Personally, I think any Christian who accepts this interpretation of Chagall’s work has misunderstood the genius of this controversial painting. Let me propose an alternative view that some of you may find challenging. In the Parable of the Final Judgment (Mat. 25:35-40) we find a compelling moral teaching, especially if we strip the text of the Early Church’s redaction of Jesus’ words:

  • For I was hungry and you gave me food, I was thirsty and you gave me drink, I was a stranger and you welcomed me, I was naked and you clothed me, I was sick and you visited me, I was in prison and you came to me.’  Then the righteous will answer him, saying, ‘Lord, when did we see you hungry and feed you, or thirsty and give you drink? And when did we see you a stranger and welcome you, or naked and clothe you?  And when did we see you sick or in prison and visit you?’  And the King will answer them, ‘Truly, I say to you, as you did it to one of the least of these my brothers, you did it to me.’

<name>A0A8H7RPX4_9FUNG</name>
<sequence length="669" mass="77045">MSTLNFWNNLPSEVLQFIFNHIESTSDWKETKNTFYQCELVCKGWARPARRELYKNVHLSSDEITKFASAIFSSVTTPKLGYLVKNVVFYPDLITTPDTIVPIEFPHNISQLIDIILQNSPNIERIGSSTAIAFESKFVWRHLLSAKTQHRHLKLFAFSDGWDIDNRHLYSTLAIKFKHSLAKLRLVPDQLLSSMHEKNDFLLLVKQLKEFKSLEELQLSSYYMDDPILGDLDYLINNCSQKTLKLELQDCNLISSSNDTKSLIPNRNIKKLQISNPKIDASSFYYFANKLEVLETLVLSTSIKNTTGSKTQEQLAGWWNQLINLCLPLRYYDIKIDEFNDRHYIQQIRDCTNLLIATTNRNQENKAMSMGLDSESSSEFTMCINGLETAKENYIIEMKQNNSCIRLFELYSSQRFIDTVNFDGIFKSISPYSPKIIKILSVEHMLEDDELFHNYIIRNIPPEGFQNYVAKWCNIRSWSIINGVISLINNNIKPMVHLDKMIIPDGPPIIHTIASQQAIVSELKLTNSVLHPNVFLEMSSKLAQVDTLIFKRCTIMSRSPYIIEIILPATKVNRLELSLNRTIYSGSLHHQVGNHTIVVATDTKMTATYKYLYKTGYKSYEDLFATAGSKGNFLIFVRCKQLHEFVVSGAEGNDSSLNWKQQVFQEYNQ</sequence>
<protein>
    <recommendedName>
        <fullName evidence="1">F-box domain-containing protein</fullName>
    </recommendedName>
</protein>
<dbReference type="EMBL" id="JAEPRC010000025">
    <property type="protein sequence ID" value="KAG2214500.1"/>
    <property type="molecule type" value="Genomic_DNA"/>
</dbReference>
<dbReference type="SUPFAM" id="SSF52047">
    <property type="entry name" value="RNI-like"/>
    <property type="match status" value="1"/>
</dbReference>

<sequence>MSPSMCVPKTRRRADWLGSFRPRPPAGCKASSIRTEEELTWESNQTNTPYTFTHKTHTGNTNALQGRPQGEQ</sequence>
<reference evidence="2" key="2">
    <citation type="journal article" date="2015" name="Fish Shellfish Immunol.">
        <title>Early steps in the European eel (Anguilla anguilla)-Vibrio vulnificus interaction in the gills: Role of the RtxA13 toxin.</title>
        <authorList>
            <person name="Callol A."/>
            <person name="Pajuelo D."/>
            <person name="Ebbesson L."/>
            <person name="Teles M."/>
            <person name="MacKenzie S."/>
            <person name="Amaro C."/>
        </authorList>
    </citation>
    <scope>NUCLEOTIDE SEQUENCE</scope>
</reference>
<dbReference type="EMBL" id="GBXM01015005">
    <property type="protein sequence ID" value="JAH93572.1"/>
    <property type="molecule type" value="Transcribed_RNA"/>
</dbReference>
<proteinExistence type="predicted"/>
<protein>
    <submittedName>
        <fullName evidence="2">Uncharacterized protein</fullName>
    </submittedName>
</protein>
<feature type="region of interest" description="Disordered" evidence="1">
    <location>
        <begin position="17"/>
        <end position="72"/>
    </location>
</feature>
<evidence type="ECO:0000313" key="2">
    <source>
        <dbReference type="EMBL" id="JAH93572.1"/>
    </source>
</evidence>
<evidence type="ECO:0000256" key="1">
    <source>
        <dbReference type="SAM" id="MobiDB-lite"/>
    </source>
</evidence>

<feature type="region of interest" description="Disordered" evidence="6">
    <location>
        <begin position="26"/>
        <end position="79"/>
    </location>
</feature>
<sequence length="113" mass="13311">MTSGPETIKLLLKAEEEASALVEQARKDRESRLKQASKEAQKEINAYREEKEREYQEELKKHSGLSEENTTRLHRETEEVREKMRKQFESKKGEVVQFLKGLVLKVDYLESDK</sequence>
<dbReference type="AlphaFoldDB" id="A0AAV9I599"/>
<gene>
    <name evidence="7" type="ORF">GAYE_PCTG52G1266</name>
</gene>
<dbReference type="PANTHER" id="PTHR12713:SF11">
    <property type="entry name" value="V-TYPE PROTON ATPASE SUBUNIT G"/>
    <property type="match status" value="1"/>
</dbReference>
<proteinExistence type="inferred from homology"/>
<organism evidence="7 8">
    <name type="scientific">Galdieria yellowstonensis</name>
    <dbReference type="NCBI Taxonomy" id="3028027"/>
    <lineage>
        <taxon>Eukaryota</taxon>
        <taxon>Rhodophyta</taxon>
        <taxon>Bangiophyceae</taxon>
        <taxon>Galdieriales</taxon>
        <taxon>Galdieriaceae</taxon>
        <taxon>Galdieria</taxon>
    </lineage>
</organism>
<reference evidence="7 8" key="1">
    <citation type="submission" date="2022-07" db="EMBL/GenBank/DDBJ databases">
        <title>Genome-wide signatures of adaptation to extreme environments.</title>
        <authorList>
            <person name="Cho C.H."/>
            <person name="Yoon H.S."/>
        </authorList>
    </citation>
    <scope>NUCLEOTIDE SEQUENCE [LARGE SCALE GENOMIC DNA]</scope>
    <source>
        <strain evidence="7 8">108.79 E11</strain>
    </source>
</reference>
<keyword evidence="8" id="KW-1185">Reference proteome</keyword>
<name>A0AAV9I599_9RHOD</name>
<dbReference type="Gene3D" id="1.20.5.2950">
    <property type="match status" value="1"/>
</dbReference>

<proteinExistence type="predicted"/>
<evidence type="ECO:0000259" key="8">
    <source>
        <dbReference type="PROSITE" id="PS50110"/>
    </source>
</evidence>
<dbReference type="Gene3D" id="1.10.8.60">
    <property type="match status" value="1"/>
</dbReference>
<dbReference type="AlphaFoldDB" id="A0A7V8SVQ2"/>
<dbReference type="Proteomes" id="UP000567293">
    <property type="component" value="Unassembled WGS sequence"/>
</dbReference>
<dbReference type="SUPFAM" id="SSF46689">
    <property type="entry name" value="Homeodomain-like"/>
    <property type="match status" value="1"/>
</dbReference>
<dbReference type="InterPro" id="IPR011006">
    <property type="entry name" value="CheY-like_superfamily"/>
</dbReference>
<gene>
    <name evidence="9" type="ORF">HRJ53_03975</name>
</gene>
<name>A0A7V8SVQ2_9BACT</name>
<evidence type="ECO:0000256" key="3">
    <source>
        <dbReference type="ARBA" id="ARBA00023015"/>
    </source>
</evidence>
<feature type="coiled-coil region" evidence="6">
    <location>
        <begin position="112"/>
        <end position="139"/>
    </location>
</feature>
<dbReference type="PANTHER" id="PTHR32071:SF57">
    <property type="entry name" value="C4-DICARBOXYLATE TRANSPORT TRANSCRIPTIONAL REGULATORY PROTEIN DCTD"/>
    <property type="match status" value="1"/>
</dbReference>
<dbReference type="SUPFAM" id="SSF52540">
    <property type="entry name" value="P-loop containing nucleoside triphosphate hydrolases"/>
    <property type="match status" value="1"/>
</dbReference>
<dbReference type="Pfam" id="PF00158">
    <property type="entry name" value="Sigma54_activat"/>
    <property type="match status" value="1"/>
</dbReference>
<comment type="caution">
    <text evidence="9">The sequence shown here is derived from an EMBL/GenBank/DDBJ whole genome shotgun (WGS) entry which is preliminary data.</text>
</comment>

By persecuting Jesus’ own brethren—the Jews—Jesus has taught the future generations of Christians who identify with his teachings the following lesson. Murdering the Jewish people is not only a moral crime punishable by God, it is also as though they have murdered their own savior—Jesus himself! In fact, for every Jew who suffers because Christian anti-Semitism, Jesus, too, suffers for he has witnessed the absolute perversion of everything moral that he ever taught.

Christian missionaries throughout history love to cite the following famous passage from Isaiah, when attempting to demonstrate that Jesus is the figure that Isaiah envisioned in his section on the “Suffering Servant of God.”

  • He was despised, shunned by men, A man of suffering, familiar with disease. As one who hid his face from us, He was despised, we held him of no account. Yet it was our sickness that he was bearing, Our suffering that he endured. We accounted him plagued, Smitten and afflicted by God; But he was wounded because of our sins, Crushed because of our iniquities. He bore the chastisement that made us whole, And by his bruises we were healed. (Isa 53:3-5 TNK)